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A must-try fusion cuisine: Korean Chinese food


Jjajangmyeon, Jjamppong, Tang Su Yuk, also known as Korean-styled Chinese food, are commonly seen in Korean dramas and TV shows. These dishes are frequently ordered through delivery services in Korea. 
Jinga, is a Korean Chinese chain restaurant located in Seoul and Gyeonggi-do, Korea. It is owned by chef “Jin Seng Yong”, one of the top four Chinese cuisine chefs from a television culinary competition show in Korea. 
KRW 8,000
Jjajangmyeon, which means “fried sauce noodles”, is a Korean version of the Chinese dish, Zhajiangmian. Despite the close to their identical appearances, there are some distinctive differences between traditional Chinese-styled and Korean-styled Jjajangmyeon. The  the Chinese-styled noodles are relatively dry with a sauce with heavily comprised of minced beef, whereas the Korean-styled noodles have an excessive amount of sauce and lavish ingredients such as seafood, diced pork pieces, and sliced vegetables.
The Jjajangmyeon in Jinga comes in a big bowl drizzled in black bean paste sauce with an egg fry, chopped onions and pork mince. Its signature noodles are made from white wheat flour. 
Before eating, one must mix the sauce, ingredients and noodles so that each strand of noodle is generously coated with sauce. 
The sauce is both sweet and savory. The egg fry adds a rich, but not too heavy flavor to the dish. The amount of chopped onions, at first glance, may seem too much. However, it adds the right texture that the rest of the dish lacks and bolsters the sweetness of the sauce. Altogether, the perfect balance of flavors of all ingredients satisfies the mouth.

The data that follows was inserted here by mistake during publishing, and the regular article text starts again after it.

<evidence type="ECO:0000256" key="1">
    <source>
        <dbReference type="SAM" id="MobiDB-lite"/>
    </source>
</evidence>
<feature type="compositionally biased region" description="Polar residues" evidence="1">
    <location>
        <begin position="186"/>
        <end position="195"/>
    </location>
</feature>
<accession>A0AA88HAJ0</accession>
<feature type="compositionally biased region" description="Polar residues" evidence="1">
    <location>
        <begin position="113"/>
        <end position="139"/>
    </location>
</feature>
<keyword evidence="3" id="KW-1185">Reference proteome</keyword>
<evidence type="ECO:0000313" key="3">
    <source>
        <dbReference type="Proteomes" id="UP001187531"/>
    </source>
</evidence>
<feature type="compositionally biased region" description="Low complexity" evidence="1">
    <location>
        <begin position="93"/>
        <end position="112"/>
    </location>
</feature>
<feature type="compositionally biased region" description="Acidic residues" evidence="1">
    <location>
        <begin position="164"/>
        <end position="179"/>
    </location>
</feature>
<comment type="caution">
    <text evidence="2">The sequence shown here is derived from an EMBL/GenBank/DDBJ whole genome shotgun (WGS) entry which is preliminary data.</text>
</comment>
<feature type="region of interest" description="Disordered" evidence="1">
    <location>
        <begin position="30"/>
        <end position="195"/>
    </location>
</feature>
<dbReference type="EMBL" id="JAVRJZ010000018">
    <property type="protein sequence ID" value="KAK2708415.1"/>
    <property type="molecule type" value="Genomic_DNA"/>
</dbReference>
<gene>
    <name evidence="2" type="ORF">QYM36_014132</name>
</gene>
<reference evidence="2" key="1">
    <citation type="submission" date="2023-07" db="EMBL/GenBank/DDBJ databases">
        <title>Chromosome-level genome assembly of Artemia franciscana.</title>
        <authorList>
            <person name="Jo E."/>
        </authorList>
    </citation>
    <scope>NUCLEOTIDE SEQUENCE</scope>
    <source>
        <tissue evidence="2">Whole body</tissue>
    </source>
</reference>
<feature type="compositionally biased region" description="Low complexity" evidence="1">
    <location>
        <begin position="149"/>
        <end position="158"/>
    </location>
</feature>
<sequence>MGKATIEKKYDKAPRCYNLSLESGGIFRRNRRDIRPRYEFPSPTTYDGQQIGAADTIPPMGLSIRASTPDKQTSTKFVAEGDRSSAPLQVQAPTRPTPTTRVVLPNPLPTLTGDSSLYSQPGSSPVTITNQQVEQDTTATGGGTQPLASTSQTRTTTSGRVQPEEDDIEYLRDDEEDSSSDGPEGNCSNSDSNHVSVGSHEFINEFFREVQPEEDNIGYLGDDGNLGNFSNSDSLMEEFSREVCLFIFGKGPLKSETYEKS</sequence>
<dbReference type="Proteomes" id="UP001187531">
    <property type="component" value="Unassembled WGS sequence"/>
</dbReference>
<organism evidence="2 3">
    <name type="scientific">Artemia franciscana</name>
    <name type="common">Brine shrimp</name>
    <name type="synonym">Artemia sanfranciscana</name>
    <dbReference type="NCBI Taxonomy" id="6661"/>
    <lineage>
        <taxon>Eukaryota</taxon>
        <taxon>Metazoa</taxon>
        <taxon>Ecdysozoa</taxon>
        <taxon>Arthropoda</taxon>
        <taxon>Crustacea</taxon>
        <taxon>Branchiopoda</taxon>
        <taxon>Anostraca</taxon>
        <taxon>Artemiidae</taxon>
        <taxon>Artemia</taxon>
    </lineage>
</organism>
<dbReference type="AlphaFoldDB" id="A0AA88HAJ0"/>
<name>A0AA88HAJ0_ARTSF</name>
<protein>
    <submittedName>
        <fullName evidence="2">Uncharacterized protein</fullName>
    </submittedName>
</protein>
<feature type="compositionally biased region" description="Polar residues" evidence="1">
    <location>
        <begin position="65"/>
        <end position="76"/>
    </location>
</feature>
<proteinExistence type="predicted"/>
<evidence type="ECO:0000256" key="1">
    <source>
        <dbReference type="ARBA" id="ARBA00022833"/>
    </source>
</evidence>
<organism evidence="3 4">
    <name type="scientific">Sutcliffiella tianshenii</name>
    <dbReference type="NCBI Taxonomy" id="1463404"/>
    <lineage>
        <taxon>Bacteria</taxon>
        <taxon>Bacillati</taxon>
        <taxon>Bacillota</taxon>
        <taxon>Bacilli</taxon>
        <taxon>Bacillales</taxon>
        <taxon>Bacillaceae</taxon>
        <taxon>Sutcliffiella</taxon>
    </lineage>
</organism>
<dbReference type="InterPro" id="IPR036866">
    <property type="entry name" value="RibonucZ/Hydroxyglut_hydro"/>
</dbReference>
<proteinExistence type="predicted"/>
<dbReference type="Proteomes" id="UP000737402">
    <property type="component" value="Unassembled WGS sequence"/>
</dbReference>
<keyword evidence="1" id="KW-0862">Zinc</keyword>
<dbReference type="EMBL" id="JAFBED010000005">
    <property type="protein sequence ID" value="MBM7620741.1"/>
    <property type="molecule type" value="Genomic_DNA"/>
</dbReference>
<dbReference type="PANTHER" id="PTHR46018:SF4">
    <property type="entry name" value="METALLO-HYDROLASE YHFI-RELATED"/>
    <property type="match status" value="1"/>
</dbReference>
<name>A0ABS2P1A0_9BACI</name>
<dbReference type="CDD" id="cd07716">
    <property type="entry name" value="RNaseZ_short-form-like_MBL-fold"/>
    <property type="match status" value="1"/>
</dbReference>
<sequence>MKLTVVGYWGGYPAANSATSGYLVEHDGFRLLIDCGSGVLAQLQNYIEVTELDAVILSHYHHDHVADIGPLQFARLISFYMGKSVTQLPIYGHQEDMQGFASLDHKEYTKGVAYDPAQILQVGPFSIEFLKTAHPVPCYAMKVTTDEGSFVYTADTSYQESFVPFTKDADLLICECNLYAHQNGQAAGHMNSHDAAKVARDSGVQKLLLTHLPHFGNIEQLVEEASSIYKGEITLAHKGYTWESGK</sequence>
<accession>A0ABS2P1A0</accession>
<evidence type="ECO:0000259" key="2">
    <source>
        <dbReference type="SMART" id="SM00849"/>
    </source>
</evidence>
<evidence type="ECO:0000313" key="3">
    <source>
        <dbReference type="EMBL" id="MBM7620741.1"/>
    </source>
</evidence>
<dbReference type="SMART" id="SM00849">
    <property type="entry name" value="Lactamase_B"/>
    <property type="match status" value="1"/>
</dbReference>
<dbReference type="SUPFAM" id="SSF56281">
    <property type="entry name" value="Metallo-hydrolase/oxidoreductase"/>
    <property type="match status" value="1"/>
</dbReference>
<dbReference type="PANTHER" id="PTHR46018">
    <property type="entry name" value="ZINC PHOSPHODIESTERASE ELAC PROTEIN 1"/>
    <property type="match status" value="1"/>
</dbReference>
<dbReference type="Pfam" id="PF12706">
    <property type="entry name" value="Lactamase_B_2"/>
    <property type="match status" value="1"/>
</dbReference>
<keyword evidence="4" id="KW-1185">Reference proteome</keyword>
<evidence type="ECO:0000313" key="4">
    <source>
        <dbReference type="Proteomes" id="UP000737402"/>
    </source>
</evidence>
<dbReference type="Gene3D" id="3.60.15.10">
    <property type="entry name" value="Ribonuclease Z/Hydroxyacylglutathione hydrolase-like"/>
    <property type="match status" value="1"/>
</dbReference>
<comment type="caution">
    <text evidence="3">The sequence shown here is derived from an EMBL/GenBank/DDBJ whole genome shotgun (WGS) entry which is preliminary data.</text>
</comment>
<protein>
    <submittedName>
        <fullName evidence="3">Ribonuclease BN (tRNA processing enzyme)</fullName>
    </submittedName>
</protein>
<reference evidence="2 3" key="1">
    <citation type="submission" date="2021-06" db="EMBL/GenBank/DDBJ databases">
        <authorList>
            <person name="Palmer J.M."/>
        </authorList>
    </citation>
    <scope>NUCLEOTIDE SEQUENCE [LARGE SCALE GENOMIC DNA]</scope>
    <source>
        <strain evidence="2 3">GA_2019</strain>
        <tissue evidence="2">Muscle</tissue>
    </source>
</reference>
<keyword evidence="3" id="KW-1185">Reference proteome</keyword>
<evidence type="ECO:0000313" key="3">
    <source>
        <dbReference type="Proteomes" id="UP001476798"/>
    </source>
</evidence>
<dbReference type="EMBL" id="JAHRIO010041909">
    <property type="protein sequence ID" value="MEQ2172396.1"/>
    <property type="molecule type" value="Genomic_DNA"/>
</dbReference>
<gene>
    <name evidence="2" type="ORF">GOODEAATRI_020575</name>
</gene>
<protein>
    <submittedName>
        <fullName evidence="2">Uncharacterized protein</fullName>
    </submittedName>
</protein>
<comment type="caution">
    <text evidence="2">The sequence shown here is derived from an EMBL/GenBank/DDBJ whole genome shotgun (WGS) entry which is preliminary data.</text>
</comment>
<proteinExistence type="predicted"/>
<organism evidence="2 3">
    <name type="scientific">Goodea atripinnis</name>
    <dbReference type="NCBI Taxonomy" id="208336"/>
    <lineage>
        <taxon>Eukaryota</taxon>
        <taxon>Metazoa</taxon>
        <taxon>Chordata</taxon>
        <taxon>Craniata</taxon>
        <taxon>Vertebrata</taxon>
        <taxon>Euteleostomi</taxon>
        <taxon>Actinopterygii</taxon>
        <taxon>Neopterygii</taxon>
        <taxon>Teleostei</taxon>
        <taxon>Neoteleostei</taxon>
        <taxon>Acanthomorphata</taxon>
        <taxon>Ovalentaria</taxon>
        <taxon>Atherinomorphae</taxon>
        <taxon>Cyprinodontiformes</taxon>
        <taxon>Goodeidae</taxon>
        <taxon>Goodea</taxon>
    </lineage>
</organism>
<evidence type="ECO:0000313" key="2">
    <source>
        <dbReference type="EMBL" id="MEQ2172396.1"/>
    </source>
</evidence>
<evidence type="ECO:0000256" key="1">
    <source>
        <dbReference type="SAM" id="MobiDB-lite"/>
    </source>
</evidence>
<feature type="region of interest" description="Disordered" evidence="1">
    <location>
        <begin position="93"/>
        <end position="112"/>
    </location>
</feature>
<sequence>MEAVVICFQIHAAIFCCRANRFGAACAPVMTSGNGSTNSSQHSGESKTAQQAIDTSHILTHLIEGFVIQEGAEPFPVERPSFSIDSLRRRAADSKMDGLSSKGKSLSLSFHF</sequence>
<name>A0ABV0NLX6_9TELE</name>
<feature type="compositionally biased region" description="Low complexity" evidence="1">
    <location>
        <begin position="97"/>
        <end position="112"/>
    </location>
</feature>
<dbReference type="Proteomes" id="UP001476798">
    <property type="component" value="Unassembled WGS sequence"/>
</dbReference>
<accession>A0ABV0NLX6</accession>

KRW 20,000
Tangsuyuk is a sweet and sour pork dish, deep-fried to give the meat pieces that golden brown, crispy texture. It is served alongside a sweet jelly sauce with an array of mixed vegetables and fruits such as carrots, cucumbers, onions, tree ears and pineapples. Most restaurants serve the sauce in a separate bowl to maintain the crispiness of the pork. 
Tangsuyuk was seen on most tables in Jinga; many groups ordered the dish as an accompaniment to their noodles or rice because it is easily apportionable. 
The outer layer of Tangsuyuk by Jinga is extremely crispy; it upholds its texture throughout the average meal time. The sauce is less sweet and sour than convention which personally appeased me, as someone who does not enjoy a very pungent taste. However, I would have savored the dish even more if the sauce had a slightly higher degree of sweetness with the addition of pineapples. 
Ultimately, Jinga serves high-quality, flavorful Korean Chinese dishes with speed and service. It is high-priced relative to most other Korean Chinese restaurants, but it guarantees a delightful experience to its customers.

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